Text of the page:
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L-Glutamine for Acute Pancreatitis.

Forty-four patients (mean age, 43 years) with severe acute pancreatitis (two-thirds of cases due to biliary disease, 23% due to alcohol) were randomly assigned to receive, beginning after hospital admission, standard parenteral nutrition (control group) or an isonitrogenous, isocaloric parenteral nutrition formula that supplied L-glutamine in the form of L-alanyl-L-glutamine (0.4 g per kg of body weight per day). The number of patients who developed infections was significantly lower in the L-glutamine group than in the control group (41% vs. 73%; p = 0.03). The mortality rate was nonsignificantly lower in the L-glutamine group than in the control group (9% vs. 23%; p = 0.20). Nitrogen balance, serum albumin, and certain measures of immune function were significantly better in the L-glutamine group than in the control group.

Comment: While glutamine is considered a nonessential amino acid, additional amounts are needed under conditions of extreme stress, in order to support gastrointestinal and immune function. The results of the present study indicate that the addition of L-glutamine to parenteral nutrition decreased the number of infections and possibly decreased mortality, when compared with standard parenteral nutrition, in patients with severe acute pancreatitis. L-glutamine has been reported to produce similar benefits in other critically ill patients. For parenteral nutrition, L-glutamine is frequently given in the form of L-alanyl-L-glutamine, because of its greater stability.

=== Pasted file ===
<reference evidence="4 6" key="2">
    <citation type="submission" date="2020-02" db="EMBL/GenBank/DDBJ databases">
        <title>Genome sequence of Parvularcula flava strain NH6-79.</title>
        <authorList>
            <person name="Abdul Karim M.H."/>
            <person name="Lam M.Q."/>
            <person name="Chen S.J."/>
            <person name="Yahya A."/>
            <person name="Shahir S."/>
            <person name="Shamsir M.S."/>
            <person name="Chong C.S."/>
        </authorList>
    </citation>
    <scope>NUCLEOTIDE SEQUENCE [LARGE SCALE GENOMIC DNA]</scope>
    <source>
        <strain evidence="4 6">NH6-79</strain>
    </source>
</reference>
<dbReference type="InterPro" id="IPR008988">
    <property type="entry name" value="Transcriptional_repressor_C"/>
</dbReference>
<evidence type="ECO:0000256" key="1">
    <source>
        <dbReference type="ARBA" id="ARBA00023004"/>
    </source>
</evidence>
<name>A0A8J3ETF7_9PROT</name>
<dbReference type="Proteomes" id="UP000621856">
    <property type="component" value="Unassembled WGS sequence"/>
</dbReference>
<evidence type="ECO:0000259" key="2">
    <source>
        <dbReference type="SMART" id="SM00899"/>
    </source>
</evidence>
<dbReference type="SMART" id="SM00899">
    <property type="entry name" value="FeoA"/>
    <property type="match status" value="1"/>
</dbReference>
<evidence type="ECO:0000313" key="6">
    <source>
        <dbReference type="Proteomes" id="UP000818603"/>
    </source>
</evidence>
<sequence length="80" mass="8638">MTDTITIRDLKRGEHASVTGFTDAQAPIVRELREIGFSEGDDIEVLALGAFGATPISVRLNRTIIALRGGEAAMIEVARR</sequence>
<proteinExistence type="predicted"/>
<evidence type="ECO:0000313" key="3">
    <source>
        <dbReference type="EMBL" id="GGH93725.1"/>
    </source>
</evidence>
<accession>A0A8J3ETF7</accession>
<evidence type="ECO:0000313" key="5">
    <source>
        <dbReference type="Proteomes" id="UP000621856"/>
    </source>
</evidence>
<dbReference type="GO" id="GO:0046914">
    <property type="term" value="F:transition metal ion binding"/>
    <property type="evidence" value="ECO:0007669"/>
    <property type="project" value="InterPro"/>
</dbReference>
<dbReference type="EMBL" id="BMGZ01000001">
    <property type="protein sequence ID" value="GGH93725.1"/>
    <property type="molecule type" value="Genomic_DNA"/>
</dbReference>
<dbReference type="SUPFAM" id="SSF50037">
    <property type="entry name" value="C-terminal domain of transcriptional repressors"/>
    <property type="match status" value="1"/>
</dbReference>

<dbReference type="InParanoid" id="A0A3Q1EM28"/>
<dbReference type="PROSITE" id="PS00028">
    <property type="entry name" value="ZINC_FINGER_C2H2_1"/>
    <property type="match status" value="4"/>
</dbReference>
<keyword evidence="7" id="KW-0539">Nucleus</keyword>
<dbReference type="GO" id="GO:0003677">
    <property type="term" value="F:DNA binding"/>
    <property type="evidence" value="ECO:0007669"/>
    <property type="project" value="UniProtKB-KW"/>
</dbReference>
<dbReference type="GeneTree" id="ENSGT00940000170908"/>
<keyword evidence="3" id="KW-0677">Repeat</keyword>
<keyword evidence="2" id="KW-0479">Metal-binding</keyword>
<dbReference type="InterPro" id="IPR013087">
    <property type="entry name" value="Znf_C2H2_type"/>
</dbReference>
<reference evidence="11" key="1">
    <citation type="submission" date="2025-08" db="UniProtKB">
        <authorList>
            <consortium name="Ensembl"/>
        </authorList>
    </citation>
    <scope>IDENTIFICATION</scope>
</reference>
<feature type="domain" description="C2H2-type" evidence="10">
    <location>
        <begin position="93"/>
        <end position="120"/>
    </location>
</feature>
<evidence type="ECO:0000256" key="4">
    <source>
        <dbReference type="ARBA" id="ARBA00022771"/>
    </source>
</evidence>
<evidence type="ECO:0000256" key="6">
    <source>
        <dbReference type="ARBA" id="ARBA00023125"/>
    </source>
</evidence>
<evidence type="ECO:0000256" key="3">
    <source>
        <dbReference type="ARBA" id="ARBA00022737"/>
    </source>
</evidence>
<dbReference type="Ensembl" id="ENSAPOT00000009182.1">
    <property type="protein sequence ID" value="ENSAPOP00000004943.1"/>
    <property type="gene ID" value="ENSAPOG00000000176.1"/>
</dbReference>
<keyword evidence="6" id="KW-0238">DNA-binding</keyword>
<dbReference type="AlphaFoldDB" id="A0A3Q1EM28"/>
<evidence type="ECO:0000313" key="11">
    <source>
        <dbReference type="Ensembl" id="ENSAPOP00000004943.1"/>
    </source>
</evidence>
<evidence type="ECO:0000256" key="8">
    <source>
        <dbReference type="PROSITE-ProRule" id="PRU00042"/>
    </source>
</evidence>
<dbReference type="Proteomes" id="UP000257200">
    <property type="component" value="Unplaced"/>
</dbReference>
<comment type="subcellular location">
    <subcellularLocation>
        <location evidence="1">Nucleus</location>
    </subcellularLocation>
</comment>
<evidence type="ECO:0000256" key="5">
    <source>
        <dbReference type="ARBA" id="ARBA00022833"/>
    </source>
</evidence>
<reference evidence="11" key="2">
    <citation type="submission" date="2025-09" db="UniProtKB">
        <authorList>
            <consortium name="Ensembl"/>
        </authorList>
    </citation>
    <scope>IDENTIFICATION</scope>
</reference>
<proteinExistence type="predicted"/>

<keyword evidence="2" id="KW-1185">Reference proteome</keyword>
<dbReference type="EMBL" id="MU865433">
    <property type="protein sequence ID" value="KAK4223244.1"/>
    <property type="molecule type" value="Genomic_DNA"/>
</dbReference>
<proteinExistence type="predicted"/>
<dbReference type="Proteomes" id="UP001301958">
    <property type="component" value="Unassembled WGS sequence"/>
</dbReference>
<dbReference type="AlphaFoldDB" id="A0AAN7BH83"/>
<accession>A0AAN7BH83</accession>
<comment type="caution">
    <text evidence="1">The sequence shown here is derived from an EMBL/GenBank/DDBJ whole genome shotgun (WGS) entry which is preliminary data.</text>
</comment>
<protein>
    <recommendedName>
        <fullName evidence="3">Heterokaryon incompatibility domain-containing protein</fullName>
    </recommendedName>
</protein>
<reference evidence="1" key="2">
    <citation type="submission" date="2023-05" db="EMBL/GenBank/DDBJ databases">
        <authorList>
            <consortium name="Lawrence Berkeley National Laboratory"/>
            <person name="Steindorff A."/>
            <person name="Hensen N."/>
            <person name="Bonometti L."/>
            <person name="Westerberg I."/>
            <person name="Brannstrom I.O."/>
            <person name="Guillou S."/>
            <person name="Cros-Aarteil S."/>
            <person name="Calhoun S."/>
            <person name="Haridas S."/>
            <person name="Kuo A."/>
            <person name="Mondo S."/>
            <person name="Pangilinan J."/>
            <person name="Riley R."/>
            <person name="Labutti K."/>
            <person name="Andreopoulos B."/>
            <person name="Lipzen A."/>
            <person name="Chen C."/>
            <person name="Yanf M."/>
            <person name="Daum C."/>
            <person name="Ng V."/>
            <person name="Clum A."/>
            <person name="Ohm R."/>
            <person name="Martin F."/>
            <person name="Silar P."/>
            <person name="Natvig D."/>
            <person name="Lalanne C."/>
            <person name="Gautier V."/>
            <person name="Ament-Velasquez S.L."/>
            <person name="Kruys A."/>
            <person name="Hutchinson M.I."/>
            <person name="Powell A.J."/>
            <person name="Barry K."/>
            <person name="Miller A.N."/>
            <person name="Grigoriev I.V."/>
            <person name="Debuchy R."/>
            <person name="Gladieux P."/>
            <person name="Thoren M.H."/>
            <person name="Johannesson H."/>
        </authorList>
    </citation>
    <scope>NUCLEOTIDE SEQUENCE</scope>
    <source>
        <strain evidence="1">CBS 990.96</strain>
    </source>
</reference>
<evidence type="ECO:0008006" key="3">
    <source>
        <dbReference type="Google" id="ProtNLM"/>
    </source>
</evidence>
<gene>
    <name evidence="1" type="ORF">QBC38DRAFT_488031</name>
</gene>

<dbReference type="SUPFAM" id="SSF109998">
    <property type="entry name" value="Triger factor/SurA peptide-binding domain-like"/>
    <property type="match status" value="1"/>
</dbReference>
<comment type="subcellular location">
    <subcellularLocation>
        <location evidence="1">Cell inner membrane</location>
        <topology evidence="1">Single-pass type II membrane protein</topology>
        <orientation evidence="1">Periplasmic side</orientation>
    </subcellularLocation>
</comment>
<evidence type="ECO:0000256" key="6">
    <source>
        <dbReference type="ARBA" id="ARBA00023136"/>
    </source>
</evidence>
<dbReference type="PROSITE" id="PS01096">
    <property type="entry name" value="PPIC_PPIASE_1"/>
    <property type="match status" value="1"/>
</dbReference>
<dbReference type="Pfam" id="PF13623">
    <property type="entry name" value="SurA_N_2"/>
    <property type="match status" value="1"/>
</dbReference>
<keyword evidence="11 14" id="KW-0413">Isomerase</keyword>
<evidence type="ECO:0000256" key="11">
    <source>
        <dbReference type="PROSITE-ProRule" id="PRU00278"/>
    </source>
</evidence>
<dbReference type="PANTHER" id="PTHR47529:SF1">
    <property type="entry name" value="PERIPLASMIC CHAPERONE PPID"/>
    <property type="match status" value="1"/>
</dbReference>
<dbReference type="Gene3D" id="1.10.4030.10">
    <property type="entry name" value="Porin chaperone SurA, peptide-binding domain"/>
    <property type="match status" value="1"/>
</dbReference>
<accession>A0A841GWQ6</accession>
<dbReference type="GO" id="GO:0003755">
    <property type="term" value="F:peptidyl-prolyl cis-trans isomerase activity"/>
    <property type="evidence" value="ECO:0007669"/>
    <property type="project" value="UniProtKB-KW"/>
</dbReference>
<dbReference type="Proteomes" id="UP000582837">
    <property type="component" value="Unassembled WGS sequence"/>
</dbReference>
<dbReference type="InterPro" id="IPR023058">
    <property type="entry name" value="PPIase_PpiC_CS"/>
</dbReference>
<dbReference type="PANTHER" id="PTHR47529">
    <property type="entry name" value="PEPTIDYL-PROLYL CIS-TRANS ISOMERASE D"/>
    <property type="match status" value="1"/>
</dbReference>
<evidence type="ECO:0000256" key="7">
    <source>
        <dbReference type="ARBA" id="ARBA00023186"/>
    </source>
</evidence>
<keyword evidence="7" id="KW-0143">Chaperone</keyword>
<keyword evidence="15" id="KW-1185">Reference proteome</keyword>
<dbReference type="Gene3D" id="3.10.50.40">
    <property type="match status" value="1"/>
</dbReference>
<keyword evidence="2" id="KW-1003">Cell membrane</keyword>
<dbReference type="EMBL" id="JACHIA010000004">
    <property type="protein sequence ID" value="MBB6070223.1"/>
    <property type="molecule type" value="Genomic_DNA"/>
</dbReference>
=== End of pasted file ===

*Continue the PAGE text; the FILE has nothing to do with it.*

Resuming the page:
Fuentes-Orozco C et al. L-Alanyl-L-glutamine-supplemented parenteral nutrition decreases infectious morbidity rate in patients with severe acute pancreatitis. |PEN| Parenter Enteral Nutr. 2008;32:403-411.

by Alan R. Gaby, MD
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Publication:Townsend Letter
Article Type:Brief article
Geographic Code:1USA
Date:Jun 1, 2009
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